By Roxane Richter, Contributing Editor
As the pitiable caterwaul of “e-mania” fades, many energy e-market makers, vendors and digital marketplaces have been singing to the tunes of: “What if I threw an auction and nobody came?” and “It’s my e-marketplace and I’ll cry if I want to.”
Well, truth be told, not everyone in the digital energy marketplace is starving, going bankrupt or selling off their profitable software divisions. In fact, Intercontinental-Exchange Inc. (ICE) and International Petroleum Exchange Ltd. (IPE), the ICE-owned energy futures market, recently reported record volumes at the close of Q1 2002. Transaction volume for the quarter at ICE increased 979 percent, or nearly 10 times, when compared to the first quarter of 2001, with the notional value of transactions increasing by 499 percent, or nearly five times. Total market growth at IPE increased by 16 percent over the first quarter of 2001, with significant transaction volume growth occurring in Brent Crude and Gas Oil futures.
Fast on the heels of that announcement came the news in April that eSpeed Inc., a subsidiary of Cantor Fitzgerald, had entered into a long-term licensing agreement with ICE, granting use of eSpeed’s “Wagner Patent” to ICE and its majority owned and controlled affiliates. (The Wagner Patent deals with automated futures trading systems in which transactions are completed by a computerized matching of bids and offers of futures contracts on an electronic platform.)
Market variables: Direction, momentum, volatility & liquidity
According to Market Skill Builder, a technical trading simulation software firm, there are four main variables at play in markets like energy:
- Direction: During any given time frame, a market can do one of three things: go up, go down and move sideways. Persistent moves in the same direction are generally referred to as “trends”;
- Momentum: Up and down moves can be fast (“impulsive”) or slow (“corrective” or “drifting”) in nature (or in between). The most important aspect of “momentum” is not any absolute measurement of its value, but whether it is constant or changing. The key questions are: Is the current price-move speeding up or slowing down, and is the current price-move faster or slower than the immediately preceding move in the opposite direction?;
- Volatility: Can be low (almost no price swings away from and back to the underlying trend); high (wide and erratic price-swings in both directions), or anywhere in between. Changes in volatility often signal changes in trend, in the form of either a sharp move against the direction of the current trend or a reduction in activity and size of short-term price swings;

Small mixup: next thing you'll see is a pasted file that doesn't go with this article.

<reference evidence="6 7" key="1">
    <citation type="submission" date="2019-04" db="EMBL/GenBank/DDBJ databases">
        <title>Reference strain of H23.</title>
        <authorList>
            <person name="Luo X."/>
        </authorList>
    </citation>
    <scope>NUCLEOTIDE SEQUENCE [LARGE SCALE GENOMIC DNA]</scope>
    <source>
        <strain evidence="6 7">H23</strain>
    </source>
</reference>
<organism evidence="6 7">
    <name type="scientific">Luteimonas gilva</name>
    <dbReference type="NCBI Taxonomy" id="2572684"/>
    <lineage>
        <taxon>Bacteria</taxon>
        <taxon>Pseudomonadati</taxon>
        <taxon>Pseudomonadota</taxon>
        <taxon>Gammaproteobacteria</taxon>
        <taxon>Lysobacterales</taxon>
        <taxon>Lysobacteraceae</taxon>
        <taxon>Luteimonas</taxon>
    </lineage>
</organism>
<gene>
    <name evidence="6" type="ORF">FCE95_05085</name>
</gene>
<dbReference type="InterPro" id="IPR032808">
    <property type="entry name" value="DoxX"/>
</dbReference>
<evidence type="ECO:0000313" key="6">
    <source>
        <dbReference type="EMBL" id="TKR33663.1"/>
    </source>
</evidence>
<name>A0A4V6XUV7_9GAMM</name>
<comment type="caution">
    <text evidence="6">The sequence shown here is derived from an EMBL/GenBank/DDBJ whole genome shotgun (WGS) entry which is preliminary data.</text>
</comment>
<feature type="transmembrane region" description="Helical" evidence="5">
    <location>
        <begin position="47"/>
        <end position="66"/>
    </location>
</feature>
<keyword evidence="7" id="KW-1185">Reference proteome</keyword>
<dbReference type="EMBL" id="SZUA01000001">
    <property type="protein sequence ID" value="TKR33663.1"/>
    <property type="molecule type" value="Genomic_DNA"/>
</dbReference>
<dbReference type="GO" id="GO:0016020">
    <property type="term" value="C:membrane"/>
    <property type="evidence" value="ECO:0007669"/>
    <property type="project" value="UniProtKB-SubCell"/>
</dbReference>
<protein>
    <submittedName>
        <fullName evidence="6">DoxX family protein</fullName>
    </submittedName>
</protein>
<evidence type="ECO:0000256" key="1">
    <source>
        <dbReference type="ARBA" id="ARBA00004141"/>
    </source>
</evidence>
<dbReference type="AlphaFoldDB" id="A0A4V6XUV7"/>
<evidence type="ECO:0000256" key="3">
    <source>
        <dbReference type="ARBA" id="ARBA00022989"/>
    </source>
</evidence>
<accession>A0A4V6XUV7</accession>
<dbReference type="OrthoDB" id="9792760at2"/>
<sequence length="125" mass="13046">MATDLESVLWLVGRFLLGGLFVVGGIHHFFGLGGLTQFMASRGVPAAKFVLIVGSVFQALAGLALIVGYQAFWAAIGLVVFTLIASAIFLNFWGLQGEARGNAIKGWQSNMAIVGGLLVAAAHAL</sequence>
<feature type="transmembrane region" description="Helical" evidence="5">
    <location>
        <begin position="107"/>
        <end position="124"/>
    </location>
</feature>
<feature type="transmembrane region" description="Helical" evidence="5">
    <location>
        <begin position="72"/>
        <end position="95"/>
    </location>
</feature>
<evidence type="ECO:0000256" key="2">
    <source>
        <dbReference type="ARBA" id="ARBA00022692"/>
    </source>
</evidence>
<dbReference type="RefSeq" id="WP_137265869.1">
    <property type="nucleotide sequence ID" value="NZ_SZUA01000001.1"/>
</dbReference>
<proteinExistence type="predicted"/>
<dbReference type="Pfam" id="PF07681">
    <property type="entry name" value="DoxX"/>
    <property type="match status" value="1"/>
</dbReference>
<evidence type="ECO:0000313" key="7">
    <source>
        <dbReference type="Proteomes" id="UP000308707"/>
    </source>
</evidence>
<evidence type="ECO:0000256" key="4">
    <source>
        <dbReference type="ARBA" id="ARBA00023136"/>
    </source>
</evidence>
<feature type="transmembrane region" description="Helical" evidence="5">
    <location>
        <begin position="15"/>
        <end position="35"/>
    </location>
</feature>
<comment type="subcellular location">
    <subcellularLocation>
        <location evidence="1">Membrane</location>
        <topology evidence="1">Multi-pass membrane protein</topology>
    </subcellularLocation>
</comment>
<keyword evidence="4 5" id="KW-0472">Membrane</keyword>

- Liquidity: Can be high (many trans-actions being carried out on a continuous basis); or low (only intermittent price-quote updates and transactions). In general terms, technical trading is best suited to highly liquid markets as effective transaction costs (bid-offer spreads and commissions) are lower, and large orders can be placed without adversely affecting the market.
But liquidity-a high level of trading; the ability or ease with which assets can be converted into cash-remains key to market outreach. The creation of an information-rich environment helps to drive transactions (i.e. liquidity), allowing buyers and sellers to make speedy and accurate market decisions.
In the end, technology, market information, heavy-hitting market makers (and market-making services) and a structured and fair trading environment all serve to increase the liquid flow of transactions. And even though liquidity and technology have not been overlooked in U.S. e-markets, Europeans are currently struggling with unprofitability due to non-collaborative data exchange and low transaction volume (liquidity)-even though billions have been tossed into the European e-marketplace kitty.
Data or dust
In March of this year, Forrester Research reported that Europe’s 25 leading e-marketplaces generated just $350 million in revenue during 2001.
Not an astounding or unfathomable figure, to be sure. But what is absolutely astounding-downright unbelievable, actually-is that the same marketplaces received a walloping $2 billion in funding from industry backers and venture capitalists.
And that proves that even fully funded e-marketplaces don’t succeed unless they deliver on one-to-all and all-to-one data exchange, according to Forrester. “Europe’s e-marketplaces stumbled due to boardroom conflicts, integration hurdles, and unprofitable business models,” said Forrester analyst David Metcalfe. “Of the 25 e-marketplaces we spoke with, a whopping 88 percent are unprofitable, and only 36 percent of these unprofitable e-marketplaces expect to reach break-even during 2002. Equally, we surveyed 30 large European firms and found that e-marketplace usage [liquidity] remains low. During 2001, only six percent of our respondents purchased more than five percent of their direct materials through a Net market, and a whopping 80 percent majority sold less than one percent of goods through an exchange.”
“The expectation that e-marketplaces would redefine market structures overnight did not come to fruition.
So, to drive revenues from these pains, e-marketplaces need to position themselves in 2003 to zero in on outsourcing opportunities and convert shared technology into shared processes.
Richter is a veteran energy journalist specializing in new technologies, deregulation, risk management and energy marketing. She can be reached at firstname.lastname@example.org.